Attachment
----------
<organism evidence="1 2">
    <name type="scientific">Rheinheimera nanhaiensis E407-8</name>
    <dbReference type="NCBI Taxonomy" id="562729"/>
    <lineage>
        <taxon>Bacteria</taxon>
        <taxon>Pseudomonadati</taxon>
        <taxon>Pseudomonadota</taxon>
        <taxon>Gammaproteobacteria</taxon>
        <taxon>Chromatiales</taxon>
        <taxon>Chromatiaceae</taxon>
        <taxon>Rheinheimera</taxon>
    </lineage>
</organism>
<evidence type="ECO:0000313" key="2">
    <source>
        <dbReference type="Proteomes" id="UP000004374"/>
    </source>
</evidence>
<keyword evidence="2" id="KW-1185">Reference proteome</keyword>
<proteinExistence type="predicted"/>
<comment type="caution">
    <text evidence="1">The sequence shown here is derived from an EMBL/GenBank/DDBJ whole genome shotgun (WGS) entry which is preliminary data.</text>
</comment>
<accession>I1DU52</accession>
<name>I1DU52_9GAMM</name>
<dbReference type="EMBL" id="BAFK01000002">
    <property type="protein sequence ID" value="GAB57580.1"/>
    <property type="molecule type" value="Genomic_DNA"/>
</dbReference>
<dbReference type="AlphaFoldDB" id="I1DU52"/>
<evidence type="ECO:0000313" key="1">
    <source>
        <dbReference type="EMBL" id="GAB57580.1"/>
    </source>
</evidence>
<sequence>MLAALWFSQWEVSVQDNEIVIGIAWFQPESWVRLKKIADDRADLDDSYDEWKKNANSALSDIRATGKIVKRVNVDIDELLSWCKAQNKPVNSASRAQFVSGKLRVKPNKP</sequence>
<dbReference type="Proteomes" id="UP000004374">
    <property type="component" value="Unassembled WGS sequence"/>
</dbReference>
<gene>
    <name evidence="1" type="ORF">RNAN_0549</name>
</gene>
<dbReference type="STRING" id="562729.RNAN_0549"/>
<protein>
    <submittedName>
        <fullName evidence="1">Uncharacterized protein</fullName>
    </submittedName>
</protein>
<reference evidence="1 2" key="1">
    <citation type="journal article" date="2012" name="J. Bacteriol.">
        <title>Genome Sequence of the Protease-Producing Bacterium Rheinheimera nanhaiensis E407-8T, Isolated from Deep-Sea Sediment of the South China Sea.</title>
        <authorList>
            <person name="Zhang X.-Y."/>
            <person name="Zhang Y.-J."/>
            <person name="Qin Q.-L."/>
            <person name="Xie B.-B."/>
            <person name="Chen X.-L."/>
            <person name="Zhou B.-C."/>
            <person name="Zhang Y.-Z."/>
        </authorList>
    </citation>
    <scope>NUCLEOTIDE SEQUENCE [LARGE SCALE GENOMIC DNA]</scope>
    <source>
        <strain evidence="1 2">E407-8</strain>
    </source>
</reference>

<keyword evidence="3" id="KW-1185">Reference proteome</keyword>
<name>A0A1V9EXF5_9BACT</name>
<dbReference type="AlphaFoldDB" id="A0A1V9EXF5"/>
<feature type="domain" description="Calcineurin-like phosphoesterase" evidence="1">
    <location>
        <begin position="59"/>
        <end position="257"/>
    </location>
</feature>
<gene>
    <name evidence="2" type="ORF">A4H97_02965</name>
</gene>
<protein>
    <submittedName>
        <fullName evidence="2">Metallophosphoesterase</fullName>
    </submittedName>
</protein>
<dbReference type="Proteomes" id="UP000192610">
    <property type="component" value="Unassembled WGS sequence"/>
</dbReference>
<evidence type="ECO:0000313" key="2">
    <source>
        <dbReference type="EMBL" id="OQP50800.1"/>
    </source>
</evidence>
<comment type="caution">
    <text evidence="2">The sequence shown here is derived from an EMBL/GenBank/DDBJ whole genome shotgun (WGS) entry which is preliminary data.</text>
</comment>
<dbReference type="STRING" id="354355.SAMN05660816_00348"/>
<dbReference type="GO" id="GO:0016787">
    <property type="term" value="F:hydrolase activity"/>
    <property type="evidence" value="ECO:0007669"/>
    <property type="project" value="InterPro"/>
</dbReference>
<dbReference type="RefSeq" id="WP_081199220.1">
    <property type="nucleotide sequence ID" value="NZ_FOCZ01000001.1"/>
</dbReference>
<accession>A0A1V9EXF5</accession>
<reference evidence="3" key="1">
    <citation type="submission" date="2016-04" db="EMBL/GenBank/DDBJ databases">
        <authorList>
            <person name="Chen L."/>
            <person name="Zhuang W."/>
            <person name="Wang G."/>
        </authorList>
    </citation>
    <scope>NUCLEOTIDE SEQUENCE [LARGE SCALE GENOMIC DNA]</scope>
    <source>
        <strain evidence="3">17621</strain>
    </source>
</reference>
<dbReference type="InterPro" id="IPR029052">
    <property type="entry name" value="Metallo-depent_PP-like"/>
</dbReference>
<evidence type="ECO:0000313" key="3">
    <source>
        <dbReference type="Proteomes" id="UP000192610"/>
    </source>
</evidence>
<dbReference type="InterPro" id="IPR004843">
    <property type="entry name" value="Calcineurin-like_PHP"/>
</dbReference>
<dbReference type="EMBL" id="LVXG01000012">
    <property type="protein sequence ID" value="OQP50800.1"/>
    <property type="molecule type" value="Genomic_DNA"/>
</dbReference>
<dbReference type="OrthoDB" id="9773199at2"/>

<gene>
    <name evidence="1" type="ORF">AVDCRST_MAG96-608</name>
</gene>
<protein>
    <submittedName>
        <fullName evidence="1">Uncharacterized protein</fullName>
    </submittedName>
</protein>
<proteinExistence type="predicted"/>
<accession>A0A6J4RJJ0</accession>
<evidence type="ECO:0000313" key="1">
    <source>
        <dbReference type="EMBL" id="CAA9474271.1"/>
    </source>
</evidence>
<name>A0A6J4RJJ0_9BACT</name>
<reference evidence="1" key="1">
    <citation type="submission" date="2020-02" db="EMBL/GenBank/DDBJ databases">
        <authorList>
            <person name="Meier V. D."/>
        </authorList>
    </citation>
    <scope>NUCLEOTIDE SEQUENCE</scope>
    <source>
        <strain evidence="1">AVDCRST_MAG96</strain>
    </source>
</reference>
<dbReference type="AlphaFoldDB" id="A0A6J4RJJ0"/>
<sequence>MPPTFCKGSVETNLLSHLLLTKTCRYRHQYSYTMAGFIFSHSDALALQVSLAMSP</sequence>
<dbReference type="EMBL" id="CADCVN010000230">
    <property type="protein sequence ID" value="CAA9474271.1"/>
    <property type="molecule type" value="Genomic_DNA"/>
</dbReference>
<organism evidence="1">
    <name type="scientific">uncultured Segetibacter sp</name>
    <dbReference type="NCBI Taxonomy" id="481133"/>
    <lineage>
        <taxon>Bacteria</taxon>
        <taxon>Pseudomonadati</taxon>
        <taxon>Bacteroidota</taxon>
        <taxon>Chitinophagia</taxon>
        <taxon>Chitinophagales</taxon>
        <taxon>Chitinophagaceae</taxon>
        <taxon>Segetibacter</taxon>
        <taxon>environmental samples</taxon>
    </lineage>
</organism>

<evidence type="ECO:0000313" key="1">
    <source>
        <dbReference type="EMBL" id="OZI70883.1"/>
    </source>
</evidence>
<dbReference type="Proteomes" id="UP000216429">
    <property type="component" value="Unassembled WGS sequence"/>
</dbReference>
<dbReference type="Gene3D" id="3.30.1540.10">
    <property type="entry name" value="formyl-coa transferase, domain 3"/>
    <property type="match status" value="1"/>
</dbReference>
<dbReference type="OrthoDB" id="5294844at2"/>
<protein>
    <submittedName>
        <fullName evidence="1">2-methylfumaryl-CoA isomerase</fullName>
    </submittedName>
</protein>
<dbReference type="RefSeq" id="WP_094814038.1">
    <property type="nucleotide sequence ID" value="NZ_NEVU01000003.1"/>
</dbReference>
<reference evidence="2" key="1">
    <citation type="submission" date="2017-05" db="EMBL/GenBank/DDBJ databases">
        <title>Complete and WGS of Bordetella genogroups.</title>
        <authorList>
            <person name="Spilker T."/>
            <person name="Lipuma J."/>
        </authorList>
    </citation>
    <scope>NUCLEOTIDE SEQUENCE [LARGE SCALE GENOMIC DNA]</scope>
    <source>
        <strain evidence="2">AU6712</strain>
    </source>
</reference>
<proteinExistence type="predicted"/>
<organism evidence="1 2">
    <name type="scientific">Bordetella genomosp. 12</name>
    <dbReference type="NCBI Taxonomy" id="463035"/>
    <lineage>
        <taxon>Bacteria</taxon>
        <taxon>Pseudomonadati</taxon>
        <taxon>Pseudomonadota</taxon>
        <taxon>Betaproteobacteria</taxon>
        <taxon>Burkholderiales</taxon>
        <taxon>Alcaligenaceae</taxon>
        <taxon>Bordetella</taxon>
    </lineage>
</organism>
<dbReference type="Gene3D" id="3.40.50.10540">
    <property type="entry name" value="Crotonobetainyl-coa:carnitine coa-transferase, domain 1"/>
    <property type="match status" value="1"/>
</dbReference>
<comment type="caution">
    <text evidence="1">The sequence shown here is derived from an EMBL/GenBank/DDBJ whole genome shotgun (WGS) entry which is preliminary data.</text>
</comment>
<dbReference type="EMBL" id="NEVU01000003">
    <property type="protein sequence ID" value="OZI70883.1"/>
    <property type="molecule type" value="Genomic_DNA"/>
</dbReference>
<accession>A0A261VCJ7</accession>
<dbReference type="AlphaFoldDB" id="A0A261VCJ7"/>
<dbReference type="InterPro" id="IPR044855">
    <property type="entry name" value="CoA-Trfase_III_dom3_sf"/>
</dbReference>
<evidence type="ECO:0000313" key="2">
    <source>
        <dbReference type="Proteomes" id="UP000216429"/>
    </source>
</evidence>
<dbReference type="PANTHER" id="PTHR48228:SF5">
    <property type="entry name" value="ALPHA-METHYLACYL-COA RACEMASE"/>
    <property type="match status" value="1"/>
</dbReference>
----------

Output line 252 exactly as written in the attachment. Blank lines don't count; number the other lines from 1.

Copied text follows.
    <property type="match status" value="1"/>